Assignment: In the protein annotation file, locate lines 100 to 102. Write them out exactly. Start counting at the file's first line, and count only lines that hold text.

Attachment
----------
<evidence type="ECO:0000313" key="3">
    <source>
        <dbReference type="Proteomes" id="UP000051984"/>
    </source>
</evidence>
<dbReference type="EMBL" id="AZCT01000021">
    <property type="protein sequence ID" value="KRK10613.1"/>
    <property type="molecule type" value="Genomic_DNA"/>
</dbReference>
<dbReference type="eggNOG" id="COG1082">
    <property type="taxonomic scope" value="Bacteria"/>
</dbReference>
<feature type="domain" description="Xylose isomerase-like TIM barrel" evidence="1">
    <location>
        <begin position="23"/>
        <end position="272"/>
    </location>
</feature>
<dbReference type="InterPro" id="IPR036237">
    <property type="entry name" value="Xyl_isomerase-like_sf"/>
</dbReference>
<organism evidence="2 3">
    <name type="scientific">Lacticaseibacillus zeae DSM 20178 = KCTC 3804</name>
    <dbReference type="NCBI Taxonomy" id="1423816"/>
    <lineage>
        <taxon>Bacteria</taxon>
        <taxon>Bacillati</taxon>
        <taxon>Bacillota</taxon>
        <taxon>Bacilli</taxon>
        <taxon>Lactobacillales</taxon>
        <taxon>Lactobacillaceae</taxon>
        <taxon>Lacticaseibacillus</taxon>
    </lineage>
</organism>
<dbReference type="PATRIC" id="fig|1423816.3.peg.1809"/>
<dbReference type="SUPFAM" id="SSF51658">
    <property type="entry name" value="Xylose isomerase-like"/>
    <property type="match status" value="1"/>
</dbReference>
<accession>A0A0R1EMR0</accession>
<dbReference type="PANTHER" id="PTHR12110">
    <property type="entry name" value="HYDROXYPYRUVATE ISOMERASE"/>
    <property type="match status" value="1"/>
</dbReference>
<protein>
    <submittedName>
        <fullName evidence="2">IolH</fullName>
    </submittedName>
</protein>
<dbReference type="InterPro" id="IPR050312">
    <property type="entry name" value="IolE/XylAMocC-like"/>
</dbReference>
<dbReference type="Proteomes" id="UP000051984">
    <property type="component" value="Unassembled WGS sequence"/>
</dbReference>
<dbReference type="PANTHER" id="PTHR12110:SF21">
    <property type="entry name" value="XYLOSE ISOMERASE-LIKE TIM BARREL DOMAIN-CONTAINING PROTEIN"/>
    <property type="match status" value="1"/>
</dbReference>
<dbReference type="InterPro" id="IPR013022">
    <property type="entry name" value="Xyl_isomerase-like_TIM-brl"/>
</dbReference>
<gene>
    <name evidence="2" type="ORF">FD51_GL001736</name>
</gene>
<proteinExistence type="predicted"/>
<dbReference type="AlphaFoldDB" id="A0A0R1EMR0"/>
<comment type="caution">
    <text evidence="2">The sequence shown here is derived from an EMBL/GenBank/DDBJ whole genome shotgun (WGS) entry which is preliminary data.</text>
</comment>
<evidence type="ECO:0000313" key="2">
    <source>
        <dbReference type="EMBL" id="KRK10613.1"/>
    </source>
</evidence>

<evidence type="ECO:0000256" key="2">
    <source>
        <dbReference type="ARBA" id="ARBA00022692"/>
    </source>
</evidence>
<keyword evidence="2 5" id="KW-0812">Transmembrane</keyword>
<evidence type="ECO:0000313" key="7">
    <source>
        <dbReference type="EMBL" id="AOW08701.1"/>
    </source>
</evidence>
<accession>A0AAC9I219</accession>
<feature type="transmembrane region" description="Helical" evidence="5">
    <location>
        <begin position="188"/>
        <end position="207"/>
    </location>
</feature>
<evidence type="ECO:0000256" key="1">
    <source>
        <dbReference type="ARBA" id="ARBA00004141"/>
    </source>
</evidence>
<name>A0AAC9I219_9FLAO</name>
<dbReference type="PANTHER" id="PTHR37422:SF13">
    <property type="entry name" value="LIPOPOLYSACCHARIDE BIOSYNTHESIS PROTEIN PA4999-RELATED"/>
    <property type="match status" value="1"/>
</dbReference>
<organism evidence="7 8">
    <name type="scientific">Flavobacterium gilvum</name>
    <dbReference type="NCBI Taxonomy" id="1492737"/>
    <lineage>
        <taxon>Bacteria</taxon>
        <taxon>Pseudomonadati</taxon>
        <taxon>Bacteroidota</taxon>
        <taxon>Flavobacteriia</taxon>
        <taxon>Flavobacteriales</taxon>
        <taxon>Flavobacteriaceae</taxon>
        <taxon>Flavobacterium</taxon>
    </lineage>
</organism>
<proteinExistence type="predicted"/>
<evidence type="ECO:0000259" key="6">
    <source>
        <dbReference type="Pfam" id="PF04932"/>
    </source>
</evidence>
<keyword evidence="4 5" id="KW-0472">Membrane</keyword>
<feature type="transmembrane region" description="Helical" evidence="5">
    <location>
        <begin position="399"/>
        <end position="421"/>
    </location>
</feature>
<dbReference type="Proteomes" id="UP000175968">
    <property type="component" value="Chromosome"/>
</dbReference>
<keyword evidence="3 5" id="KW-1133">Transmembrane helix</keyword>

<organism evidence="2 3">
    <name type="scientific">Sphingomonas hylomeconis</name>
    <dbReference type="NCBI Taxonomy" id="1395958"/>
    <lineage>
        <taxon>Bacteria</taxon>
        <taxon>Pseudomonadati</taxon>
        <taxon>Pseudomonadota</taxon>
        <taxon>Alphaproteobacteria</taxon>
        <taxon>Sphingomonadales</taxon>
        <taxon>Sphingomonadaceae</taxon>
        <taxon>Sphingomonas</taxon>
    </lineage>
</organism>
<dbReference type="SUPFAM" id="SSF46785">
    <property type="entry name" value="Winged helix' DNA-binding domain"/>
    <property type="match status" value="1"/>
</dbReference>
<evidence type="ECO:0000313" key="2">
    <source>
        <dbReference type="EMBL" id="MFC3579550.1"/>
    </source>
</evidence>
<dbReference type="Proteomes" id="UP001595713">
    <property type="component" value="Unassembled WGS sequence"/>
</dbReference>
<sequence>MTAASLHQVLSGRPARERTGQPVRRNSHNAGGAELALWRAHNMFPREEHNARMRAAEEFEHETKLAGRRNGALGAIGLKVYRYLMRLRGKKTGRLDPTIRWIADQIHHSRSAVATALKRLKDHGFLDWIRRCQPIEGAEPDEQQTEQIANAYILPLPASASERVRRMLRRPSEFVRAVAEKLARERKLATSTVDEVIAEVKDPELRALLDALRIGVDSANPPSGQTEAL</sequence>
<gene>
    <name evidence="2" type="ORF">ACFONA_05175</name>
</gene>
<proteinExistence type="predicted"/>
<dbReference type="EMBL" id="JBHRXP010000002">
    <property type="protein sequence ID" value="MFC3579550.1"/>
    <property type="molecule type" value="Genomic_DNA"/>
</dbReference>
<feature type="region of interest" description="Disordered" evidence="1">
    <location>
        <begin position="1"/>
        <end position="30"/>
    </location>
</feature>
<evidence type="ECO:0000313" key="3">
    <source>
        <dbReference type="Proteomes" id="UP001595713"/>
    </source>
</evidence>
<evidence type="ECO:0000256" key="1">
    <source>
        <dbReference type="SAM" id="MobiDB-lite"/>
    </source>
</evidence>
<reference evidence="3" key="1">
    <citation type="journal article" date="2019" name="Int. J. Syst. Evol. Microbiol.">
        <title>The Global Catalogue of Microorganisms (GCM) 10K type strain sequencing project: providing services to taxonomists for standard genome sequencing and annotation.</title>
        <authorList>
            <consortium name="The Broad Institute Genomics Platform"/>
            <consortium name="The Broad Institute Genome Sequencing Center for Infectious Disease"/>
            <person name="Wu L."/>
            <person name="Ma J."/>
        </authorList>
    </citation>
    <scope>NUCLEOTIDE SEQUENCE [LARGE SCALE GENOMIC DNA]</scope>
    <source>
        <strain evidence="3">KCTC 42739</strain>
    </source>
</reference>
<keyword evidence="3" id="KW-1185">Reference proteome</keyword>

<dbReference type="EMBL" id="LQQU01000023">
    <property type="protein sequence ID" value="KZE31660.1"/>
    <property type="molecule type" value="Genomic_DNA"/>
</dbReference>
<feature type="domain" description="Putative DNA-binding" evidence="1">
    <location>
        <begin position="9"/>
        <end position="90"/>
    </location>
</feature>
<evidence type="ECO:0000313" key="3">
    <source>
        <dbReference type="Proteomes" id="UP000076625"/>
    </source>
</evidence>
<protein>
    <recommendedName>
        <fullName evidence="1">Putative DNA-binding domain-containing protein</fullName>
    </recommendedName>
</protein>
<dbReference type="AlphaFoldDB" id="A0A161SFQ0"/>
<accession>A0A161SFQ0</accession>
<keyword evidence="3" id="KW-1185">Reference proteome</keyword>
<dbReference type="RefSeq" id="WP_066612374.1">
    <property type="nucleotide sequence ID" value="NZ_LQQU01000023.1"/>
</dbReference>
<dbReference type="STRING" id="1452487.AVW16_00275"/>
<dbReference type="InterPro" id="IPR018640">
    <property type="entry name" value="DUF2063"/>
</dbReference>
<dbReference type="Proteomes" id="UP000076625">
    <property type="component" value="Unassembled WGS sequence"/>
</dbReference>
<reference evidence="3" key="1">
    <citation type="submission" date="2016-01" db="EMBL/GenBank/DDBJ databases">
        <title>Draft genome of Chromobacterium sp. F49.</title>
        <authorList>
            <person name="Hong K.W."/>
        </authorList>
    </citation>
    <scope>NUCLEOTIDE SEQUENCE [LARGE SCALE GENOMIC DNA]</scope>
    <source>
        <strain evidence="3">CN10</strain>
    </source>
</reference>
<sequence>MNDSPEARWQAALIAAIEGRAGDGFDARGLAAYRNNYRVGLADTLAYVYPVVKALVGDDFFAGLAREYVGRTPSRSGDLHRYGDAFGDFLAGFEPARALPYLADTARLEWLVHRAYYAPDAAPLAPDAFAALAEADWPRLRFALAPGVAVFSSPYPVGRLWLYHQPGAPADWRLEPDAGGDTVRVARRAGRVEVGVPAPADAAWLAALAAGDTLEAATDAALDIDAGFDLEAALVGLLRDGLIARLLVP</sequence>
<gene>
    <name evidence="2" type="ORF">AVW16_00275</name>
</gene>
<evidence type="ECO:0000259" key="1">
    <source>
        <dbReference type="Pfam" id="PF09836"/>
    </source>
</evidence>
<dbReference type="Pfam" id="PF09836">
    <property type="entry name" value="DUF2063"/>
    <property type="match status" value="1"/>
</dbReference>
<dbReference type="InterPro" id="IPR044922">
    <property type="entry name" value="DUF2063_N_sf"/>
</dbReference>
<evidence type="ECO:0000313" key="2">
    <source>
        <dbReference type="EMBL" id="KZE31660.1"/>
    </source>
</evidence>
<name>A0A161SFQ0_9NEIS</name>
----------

<dbReference type="PANTHER" id="PTHR37422:SF13">
    <property type="entry name" value="LIPOPOLYSACCHARIDE BIOSYNTHESIS PROTEIN PA4999-RELATED"/>
    <property type="match status" value="1"/>